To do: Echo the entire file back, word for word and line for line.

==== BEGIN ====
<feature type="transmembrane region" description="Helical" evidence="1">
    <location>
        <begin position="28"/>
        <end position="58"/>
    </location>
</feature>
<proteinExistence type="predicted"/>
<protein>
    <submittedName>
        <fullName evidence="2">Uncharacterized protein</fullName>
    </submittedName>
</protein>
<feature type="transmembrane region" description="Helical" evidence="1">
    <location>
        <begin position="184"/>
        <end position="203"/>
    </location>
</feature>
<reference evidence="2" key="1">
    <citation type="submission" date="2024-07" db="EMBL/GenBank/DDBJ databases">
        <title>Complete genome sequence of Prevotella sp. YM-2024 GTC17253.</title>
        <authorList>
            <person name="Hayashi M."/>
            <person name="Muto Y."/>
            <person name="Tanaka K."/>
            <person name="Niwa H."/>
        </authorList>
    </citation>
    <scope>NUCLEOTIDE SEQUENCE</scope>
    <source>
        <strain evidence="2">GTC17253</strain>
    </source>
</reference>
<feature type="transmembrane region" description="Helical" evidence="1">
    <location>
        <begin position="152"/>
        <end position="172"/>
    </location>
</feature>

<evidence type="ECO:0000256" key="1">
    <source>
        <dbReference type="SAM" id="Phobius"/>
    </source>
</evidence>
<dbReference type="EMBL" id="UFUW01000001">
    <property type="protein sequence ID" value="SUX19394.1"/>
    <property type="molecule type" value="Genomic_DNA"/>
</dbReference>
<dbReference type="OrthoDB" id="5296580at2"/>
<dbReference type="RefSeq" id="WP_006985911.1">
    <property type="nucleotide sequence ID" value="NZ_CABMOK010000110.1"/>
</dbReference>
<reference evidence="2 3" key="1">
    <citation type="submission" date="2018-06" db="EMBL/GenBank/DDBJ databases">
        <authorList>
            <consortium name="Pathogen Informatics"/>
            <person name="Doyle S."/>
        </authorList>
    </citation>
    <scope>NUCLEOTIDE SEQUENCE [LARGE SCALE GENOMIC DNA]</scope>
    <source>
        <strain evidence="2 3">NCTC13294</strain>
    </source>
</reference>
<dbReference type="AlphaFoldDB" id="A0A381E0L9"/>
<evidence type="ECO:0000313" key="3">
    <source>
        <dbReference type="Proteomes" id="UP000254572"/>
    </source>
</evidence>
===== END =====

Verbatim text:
<feature type="transmembrane region" description="Helical" evidence="1">
    <location>
        <begin position="28"/>
        <end position="58"/>
    </location>
</feature>
<proteinExistence type="predicted"/>
<protein>
    <submittedName>
        <fullName evidence="2">Uncharacterized protein</fullName>
    </submittedName>
</protein>
<feature type="transmembrane region" description="Helical" evidence="1">
    <location>
        <begin position="184"/>
        <end position="203"/>
    </location>
</feature>
<reference evidence="2" key="1">
    <citation type="submission" date="2024-07" db="EMBL/GenBank/DDBJ databases">
        <title>Complete genome sequence of Prevotella sp. YM-2024 GTC17253.</title>
        <authorList>
            <person name="Hayashi M."/>
            <person name="Muto Y."/>
            <person name="Tanaka K."/>
            <person name="Niwa H."/>
        </authorList>
    </citation>
    <scope>NUCLEOTIDE SEQUENCE</scope>
    <source>
        <strain evidence="2">GTC17253</strain>
    </source>
</reference>
<feature type="transmembrane region" description="Helical" evidence="1">
    <location>
        <begin position="152"/>
        <end position="172"/>
    </location>
</feature>

<evidence type="ECO:0000256" key="1">
    <source>
        <dbReference type="SAM" id="Phobius"/>
    </source>
</evidence>
<dbReference type="EMBL" id="UFUW01000001">
    <property type="protein sequence ID" value="SUX19394.1"/>
    <property type="molecule type" value="Genomic_DNA"/>
</dbReference>
<dbReference type="OrthoDB" id="5296580at2"/>
<dbReference type="RefSeq" id="WP_006985911.1">
    <property type="nucleotide sequence ID" value="NZ_CABMOK010000110.1"/>
</dbReference>
<reference evidence="2 3" key="1">
    <citation type="submission" date="2018-06" db="EMBL/GenBank/DDBJ databases">
        <authorList>
            <consortium name="Pathogen Informatics"/>
            <person name="Doyle S."/>
        </authorList>
    </citation>
    <scope>NUCLEOTIDE SEQUENCE [LARGE SCALE GENOMIC DNA]</scope>
    <source>
        <strain evidence="2 3">NCTC13294</strain>
    </source>
</reference>
<dbReference type="AlphaFoldDB" id="A0A381E0L9"/>
<evidence type="ECO:0000313" key="3">
    <source>
        <dbReference type="Proteomes" id="UP000254572"/>
    </source>
</evidence>